Only 4.6% of Brazilian workers are unemployed. But what’s good news for growth is less so for Brazil’s ongoing battle with inflation

Quartz

Brazil’s unemployment dropped to 4.6% in December—the lowest level on record and down from 4.9% in November. And though December’s unemployment came in a bit higher than analysts expected, that 4.6% is a milestone of sorts given that it breached the previous record-low of 4.7% unemployment in December of 2011.

After two years of economic stagnation—GDP grew a mere 0.1% in 2012—Brazil’s government has been working aggressively to stimulate growth. With those policy effects seeping into the economy, companies have stepped up hiring in anticipation of economic rebound, driving unemployment on its steady decline. Here’s a look at that trend:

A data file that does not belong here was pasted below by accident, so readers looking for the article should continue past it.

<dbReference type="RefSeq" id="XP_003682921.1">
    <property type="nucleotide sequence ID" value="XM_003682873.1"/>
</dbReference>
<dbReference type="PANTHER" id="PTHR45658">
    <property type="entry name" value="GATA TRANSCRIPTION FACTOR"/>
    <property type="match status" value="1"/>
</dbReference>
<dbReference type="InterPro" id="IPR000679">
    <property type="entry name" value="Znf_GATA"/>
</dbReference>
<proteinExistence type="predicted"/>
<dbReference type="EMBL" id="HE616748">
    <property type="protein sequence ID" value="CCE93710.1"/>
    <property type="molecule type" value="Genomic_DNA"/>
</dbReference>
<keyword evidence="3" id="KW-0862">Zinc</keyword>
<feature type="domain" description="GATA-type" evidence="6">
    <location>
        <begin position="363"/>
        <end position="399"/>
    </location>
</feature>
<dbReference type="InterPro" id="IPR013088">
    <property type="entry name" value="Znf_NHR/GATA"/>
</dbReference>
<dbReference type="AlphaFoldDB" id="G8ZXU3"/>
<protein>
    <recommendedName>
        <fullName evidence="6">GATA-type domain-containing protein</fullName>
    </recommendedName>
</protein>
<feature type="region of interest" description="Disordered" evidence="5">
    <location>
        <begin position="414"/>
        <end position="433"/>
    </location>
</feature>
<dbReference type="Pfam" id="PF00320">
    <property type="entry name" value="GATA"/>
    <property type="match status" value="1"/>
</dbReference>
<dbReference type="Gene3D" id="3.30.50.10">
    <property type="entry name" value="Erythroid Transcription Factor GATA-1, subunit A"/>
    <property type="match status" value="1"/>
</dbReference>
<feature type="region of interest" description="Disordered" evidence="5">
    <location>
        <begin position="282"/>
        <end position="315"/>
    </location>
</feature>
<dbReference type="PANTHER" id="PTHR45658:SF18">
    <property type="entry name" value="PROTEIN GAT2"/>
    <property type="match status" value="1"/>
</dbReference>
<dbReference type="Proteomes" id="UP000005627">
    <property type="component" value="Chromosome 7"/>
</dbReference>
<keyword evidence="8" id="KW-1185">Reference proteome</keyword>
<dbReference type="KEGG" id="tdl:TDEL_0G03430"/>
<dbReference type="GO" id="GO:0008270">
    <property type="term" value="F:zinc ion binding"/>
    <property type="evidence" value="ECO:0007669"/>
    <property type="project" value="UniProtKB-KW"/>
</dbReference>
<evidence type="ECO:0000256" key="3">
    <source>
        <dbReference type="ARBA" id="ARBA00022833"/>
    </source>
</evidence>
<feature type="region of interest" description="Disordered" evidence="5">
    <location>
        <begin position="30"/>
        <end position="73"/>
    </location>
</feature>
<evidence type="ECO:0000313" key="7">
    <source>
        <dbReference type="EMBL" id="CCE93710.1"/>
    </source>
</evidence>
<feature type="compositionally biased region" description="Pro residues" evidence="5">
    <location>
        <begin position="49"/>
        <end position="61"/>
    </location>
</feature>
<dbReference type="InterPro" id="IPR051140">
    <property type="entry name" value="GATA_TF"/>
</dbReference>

Brazil’s stimulus program has seen it cut borrowing costs to record lows, increase tax breaks and boost public spending, putting the country’s GDP on track to increase some 3.2% this year.

The sectors that saw the greatest proportional hiring increases in 2012 were domestic services (a 7.6% increase), construction (4.6%), business (4.2%) and the industrial sector (3.6%). On average, wages increased 3.2% in 2012.

The downside of nearly full-employment and rising wages is persistently high inflation, which has not dipped below the central bank’s target of 4.5% in nearly two and a half years. High consumption levels supported by low unemployment have buoyed demand for domestic credit, which plays a worryingly emergent role in the Brazilian economy.



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